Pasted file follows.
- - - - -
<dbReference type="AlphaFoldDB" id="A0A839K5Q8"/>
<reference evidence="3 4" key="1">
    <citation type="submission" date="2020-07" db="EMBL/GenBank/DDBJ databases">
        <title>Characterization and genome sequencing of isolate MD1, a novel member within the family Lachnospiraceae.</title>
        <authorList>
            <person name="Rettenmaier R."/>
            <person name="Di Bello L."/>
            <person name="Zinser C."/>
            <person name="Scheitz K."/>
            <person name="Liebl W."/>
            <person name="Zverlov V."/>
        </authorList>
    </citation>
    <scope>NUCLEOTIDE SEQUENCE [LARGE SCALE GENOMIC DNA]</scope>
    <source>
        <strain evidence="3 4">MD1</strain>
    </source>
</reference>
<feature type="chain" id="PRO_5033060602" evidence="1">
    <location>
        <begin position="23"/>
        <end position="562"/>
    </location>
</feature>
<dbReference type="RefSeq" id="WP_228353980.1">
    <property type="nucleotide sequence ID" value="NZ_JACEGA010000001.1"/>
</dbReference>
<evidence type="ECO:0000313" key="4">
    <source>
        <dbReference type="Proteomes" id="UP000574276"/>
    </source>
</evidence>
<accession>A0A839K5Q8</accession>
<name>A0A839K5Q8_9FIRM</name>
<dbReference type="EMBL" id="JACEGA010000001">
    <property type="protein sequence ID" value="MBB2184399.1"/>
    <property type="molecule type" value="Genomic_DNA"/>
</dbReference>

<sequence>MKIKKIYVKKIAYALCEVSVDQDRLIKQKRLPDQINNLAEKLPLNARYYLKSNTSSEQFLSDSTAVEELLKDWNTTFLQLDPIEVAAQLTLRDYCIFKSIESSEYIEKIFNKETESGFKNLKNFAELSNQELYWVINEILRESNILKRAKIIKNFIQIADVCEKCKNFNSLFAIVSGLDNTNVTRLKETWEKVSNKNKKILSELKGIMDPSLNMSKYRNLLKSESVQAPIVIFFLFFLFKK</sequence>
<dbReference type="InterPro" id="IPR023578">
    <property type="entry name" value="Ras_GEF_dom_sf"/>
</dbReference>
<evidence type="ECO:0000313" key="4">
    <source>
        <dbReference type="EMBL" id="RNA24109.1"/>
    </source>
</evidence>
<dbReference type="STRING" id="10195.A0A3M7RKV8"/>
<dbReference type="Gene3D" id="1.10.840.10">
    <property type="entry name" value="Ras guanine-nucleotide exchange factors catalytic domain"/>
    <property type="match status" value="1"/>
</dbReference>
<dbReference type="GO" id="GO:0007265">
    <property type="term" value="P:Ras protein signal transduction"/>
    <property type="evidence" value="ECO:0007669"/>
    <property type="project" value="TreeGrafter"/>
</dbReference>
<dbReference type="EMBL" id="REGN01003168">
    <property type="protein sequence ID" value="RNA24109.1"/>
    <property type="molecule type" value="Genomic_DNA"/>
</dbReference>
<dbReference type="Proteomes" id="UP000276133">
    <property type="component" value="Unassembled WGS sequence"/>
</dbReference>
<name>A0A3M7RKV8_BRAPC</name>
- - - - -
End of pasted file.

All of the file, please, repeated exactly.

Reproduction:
<dbReference type="AlphaFoldDB" id="A0A839K5Q8"/>
<reference evidence="3 4" key="1">
    <citation type="submission" date="2020-07" db="EMBL/GenBank/DDBJ databases">
        <title>Characterization and genome sequencing of isolate MD1, a novel member within the family Lachnospiraceae.</title>
        <authorList>
            <person name="Rettenmaier R."/>
            <person name="Di Bello L."/>
            <person name="Zinser C."/>
            <person name="Scheitz K."/>
            <person name="Liebl W."/>
            <person name="Zverlov V."/>
        </authorList>
    </citation>
    <scope>NUCLEOTIDE SEQUENCE [LARGE SCALE GENOMIC DNA]</scope>
    <source>
        <strain evidence="3 4">MD1</strain>
    </source>
</reference>
<feature type="chain" id="PRO_5033060602" evidence="1">
    <location>
        <begin position="23"/>
        <end position="562"/>
    </location>
</feature>
<dbReference type="RefSeq" id="WP_228353980.1">
    <property type="nucleotide sequence ID" value="NZ_JACEGA010000001.1"/>
</dbReference>
<evidence type="ECO:0000313" key="4">
    <source>
        <dbReference type="Proteomes" id="UP000574276"/>
    </source>
</evidence>
<accession>A0A839K5Q8</accession>
<name>A0A839K5Q8_9FIRM</name>
<dbReference type="EMBL" id="JACEGA010000001">
    <property type="protein sequence ID" value="MBB2184399.1"/>
    <property type="molecule type" value="Genomic_DNA"/>
</dbReference>

<sequence>MKIKKIYVKKIAYALCEVSVDQDRLIKQKRLPDQINNLAEKLPLNARYYLKSNTSSEQFLSDSTAVEELLKDWNTTFLQLDPIEVAAQLTLRDYCIFKSIESSEYIEKIFNKETESGFKNLKNFAELSNQELYWVINEILRESNILKRAKIIKNFIQIADVCEKCKNFNSLFAIVSGLDNTNVTRLKETWEKVSNKNKKILSELKGIMDPSLNMSKYRNLLKSESVQAPIVIFFLFFLFKK</sequence>
<dbReference type="InterPro" id="IPR023578">
    <property type="entry name" value="Ras_GEF_dom_sf"/>
</dbReference>
<evidence type="ECO:0000313" key="4">
    <source>
        <dbReference type="EMBL" id="RNA24109.1"/>
    </source>
</evidence>
<dbReference type="STRING" id="10195.A0A3M7RKV8"/>
<dbReference type="Gene3D" id="1.10.840.10">
    <property type="entry name" value="Ras guanine-nucleotide exchange factors catalytic domain"/>
    <property type="match status" value="1"/>
</dbReference>
<dbReference type="GO" id="GO:0007265">
    <property type="term" value="P:Ras protein signal transduction"/>
    <property type="evidence" value="ECO:0007669"/>
    <property type="project" value="TreeGrafter"/>
</dbReference>
<dbReference type="EMBL" id="REGN01003168">
    <property type="protein sequence ID" value="RNA24109.1"/>
    <property type="molecule type" value="Genomic_DNA"/>
</dbReference>
<dbReference type="Proteomes" id="UP000276133">
    <property type="component" value="Unassembled WGS sequence"/>
</dbReference>
<name>A0A3M7RKV8_BRAPC</name>